US Vice President Kamala Harris has spoken out in support of LGBTQ+ people in Africa, following the introduction of a devastating new law in Uganda that completely bans queer identities.
The 49th Vice President of the United States made her position clear on Monday March 27 during a press conference in Ghana.
Standing alongside Ghana’s President Nana Akufo-Addo, Harris said she felt “very strongly” about supporting the development of LGBTQ+ rights in Africa.
“I will also say that this is an issue that we view and I view as a human rights issue and that will not change,” she continued.
March 21, East African country Uganda passed a draconian bill criminalize people who publicly identify as LGBTQ+ after a short-lived debate by lawmakers.
Crowds of homophobic politicians applauded the passage of the law, which could see LGBTQ+ people face up to 20 years in prison. Additionally, if they are found guilty of “aggravated homosexuality,” the death penalty could be invoked.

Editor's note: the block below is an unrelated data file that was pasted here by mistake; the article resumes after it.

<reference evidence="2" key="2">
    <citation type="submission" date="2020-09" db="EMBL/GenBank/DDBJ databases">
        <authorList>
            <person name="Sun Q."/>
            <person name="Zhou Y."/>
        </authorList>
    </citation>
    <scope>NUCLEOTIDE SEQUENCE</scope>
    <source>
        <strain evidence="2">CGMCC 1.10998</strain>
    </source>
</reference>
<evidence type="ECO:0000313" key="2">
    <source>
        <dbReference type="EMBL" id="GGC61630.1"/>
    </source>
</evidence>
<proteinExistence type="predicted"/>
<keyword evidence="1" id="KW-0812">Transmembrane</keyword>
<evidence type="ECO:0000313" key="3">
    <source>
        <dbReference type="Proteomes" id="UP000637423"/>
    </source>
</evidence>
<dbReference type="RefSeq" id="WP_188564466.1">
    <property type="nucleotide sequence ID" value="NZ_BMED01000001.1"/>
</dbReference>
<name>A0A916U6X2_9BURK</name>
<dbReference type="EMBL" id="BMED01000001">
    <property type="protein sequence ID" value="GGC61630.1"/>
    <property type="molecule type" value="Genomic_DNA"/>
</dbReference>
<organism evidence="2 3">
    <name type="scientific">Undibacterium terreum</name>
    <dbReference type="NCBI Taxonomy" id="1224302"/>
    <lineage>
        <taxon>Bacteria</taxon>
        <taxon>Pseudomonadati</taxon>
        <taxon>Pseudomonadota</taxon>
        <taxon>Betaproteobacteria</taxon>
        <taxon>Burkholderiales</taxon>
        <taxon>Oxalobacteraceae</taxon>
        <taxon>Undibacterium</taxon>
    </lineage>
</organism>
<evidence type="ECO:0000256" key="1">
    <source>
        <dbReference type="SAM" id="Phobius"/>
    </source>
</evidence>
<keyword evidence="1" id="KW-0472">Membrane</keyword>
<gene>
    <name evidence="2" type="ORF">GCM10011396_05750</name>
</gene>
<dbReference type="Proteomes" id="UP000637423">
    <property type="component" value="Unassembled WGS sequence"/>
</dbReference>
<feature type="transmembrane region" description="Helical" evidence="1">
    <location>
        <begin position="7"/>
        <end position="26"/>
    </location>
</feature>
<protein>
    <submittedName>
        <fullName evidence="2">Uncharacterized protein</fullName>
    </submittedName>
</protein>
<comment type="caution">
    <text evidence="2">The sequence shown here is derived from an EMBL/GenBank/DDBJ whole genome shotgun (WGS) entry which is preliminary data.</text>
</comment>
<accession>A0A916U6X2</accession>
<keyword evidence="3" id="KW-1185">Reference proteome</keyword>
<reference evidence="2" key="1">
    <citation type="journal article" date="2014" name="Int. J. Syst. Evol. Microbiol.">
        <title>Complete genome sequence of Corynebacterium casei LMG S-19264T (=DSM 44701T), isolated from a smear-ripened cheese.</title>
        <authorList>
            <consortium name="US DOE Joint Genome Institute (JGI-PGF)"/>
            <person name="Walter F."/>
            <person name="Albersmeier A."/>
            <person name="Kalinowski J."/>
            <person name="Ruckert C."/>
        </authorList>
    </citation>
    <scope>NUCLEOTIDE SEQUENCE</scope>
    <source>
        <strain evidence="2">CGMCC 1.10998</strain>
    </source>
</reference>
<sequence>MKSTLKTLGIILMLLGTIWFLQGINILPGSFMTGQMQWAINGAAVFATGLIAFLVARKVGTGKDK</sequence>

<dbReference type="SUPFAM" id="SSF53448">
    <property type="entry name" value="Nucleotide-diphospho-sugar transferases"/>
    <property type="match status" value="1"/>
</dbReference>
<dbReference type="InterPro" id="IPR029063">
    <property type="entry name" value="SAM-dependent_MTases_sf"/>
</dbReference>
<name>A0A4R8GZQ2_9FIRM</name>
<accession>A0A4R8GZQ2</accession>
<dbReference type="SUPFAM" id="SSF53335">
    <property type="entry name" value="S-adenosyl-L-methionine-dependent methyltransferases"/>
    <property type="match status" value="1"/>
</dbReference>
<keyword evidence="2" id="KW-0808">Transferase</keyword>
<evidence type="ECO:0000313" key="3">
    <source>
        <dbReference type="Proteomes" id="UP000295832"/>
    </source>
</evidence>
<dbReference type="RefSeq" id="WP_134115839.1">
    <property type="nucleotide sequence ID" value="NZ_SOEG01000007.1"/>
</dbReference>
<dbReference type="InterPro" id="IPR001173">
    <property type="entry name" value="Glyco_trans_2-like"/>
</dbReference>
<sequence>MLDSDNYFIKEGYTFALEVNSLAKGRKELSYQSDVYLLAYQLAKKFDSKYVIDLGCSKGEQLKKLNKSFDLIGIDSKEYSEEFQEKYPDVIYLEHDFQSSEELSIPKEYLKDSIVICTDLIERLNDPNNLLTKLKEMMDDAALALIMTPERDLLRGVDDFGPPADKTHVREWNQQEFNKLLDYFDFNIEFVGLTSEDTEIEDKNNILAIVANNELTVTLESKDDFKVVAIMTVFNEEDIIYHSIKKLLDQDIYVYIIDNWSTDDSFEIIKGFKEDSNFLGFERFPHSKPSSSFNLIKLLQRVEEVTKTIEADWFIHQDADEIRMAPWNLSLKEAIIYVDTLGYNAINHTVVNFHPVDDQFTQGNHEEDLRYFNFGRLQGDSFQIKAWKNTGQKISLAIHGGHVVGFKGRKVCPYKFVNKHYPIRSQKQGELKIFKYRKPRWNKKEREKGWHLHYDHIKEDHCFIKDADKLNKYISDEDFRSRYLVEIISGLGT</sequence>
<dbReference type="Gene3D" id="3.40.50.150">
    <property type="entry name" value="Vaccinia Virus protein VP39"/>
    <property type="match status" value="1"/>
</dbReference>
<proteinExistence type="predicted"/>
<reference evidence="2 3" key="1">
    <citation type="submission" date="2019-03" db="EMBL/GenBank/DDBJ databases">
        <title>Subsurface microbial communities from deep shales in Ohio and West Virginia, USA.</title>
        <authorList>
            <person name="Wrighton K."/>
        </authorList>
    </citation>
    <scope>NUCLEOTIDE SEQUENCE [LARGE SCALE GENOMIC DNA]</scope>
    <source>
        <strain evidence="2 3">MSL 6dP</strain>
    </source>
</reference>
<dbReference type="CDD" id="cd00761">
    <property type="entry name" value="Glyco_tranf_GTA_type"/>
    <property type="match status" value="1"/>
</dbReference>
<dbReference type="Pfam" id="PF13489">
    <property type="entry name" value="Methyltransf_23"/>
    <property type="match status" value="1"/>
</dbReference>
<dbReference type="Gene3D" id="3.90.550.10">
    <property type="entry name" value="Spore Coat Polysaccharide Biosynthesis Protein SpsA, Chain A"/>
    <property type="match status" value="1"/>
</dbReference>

“Much of my career has focused on issues of human rights and equality at all levels, including, as it relates to the LGBTQ+ community,” Harris added.
“I am very committed to supporting freedom and to supporting and fighting for the equality of all.“
Elsewhere during the press session, President Akufo-Addo mentioned that an anti-LGBTQ+ bill was currently being considered in the Ghanaian parliament, but it “has not been passed.”
“The attorney general found it necessary to speak to the committee regarding the constitutionality or otherwise of several of its provisions,” he said.
“At the end of the process, I will intervene, but in the meantime, Parliament will take care of it.”
Currently, provisions of the Ghana Penal Code consider “unnatural carnal knowledge” to be an offense punishable by up to three years in prison.
Vice President Harris began her seven-day tour of the West African country, saying she wanted to strengthen partnerships across the continent.
At the conference, she also announced a $100 million fund to fight extremism in Ghana, Benin, Guinea, Ivory Coast and Togo.
After her trip to Ghana, she will travel to Tanzania and Zambia where similar efforts to improve relations will begin.